When I say, “tea,” I mean TEA

Tea Cupboard
Indulging my love of tea with some prints flanking a cupboard that holds a favorite pot and cups.

One of my favorite daily pleasures is indulging in really good tea. I have a cup when I first arrive at the office. I enjoy a mid-afternoon tea break. And I typically sip a bedtime cup. Sometimes I make a proper pot and use one of the many lovely teacups I own, but mostly I drink from a giant blue mug I stole from my husband.

Now, oftentimes when people hear someone really enjoys tea, they start buying it for them. Which is very nice. Except that there are too many people who don’t understand what I mean by TEA. What I’m talking about is Camellia Sinensis–a shrub native to Asia that’s kin to the lovely flowering Camellias we had in the yard in SC. When you dry the leaves of this shrub–preferrably the two leaves on the tip of the branch, you get that fragrant amber liquid I enjoy so much.

There are tasty drinks out there billed as tea, but they’re actually tisanes or herbal infusions. They’re made from flowers, herbs, and roots NOT Camellia Sinensis. I do keep peppermint on hand because it’s nice for an upset tummy or after a rich meal, but it’s not tea.

And while flavored teas can be tasty once in a while, I really prefer the plain, black stuff. Darjeeling, Assam, Ceylon. I get mine from Harney & Sons–an Irish family in New York that really gets all the nuances of tea. And, fortunately, carries really good tea in a decaffeinated version. I gave up caffeine about ten years ago and am grateful to Mr. Harney for accomodating me.

Writer’s have a reputation for consuming beverages while working. Pumpkin spice coffee, pots of Earl Grey, diet sodas galore. My writing fuel is decaf black tea. Just in case you were thinking about sending me some. ; )

Published by Sarah Loudin Thomas

Author, wife, child of God.

14 thoughts on “When I say, “tea,” I mean TEA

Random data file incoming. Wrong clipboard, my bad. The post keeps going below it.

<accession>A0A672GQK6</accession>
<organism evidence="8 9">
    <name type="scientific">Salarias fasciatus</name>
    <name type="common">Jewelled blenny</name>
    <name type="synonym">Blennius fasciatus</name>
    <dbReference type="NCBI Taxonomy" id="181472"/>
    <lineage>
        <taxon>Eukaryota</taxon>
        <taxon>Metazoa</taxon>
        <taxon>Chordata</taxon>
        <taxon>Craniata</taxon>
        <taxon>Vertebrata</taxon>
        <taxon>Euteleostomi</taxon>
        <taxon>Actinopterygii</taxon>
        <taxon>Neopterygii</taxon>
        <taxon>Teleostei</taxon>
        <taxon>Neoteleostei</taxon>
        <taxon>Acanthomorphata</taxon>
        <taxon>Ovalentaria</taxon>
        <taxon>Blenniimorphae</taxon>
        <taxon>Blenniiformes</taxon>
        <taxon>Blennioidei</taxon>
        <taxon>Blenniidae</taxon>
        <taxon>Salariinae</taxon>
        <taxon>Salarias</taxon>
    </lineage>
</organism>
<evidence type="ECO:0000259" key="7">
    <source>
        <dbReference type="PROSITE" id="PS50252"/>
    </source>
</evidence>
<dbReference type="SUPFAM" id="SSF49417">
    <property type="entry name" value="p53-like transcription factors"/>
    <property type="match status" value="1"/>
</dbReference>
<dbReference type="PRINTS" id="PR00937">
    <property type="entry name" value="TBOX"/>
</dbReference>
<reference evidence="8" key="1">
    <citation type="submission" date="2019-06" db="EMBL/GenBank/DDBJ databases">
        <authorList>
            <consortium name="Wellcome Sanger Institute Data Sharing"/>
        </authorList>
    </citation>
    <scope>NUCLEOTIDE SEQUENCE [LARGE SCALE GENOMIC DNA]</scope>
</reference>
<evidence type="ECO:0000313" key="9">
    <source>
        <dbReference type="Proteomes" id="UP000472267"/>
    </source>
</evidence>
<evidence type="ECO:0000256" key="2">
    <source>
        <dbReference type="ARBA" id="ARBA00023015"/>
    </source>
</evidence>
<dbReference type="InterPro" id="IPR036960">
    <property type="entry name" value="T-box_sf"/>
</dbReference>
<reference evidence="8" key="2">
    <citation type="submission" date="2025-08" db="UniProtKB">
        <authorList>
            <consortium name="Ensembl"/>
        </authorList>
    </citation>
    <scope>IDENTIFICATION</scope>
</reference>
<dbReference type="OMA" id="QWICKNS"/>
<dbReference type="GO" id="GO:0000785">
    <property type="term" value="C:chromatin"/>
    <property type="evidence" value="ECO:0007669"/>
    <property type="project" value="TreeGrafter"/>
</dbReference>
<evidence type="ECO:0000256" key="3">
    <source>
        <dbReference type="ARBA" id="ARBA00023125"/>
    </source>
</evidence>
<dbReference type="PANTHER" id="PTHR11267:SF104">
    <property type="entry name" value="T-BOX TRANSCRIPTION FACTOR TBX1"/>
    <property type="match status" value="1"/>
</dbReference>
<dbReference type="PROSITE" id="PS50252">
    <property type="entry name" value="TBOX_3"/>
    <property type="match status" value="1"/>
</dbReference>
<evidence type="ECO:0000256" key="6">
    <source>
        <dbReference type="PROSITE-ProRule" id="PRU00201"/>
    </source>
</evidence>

1. I have never understood why, when I ask for hot tea in a restaurant, they bring me a box full of tea bags and the closest thing to TEA is Earl Grey. No, no, no. Now I bring my own tea bags and just ask for hot water. 🙂 (And if you’ve never seen “Cup of Brown Joy,” you’re in for a treat: http://www.youtube.com/watch?v=eELH0ivexKA …) Hope your spam collector lets this pass. 🙂

  2. Yet another reason to adore you, you speak the TRUTH!!!
    Yes, I love Earl Grey. And I love that you spelled it properly. I can and have existed without it. I swear.
    But I cannot live without high quality TEA. None of this chamomille/ginger/blueberry/dish water foolishness. NO.
    As you said, that is NOT tea.

    TEA is what Jane Austen served to her characters. Not Sleeptyme Dishwater Dreck.

  3. I almost wonder if I’ll be daggered for being a coffee lover. 😉 I like tea too, the real kind and the herbal. I love how you described what real TEA is. For the record, I have a few tea pots and antique tea cups I’ve purchased over the years. And a couple of tea cups from other countries.

    Tea is definitely a drink to enjoy in a relaxed atmosphere. 🙂

    PS—I hope you’ll still be my friend. 😉

  4. Green tea for me. And Ginseng!

    During winter I drink it by the gallon. Up until about 4 pm…for obvious reasons, there IS a cutoff time.

    I used to be a coffee fiend, up to 18 cups a day. I was like a Chihuahua on speed, and one day my body said, “NO.” Still miss genuine Jamaican Blue Mountain, though…

  5. I have to disagree, Sarah. With me it is green or white flavored teas. I’ve never gotten used to the fermented black tea. My favorites: Tea Forte’s Green Mango Peach, Rishi’s White Peach Blossom and Mighty Leaf’s Green Tea Tropical. Mmmm. And yes, I have teapots (including the classic brown betty) I use and a wonderful Teavana Infuser to make one cup of loose leaf tea. I use teabags for travel. After taking a class in the Japanese Tea Ceremony (at the Japanese Tea Garden in San Francisco) I’ve also come to love the ceremony of wisking a frothy bowl-like cup of Matcha tea.

    1. Oh, but you’re still enjoying TEA and that’s the main thing. My beef is with calling chamomile and rooibus and such “tea.” They can be delicious, but they’re something else altogether. Do you have different pots for different flavors? That’s a trick to keep your brews pure since some pots will absorb flavor. We’ll have to sit down and have a proper pot together sometime!

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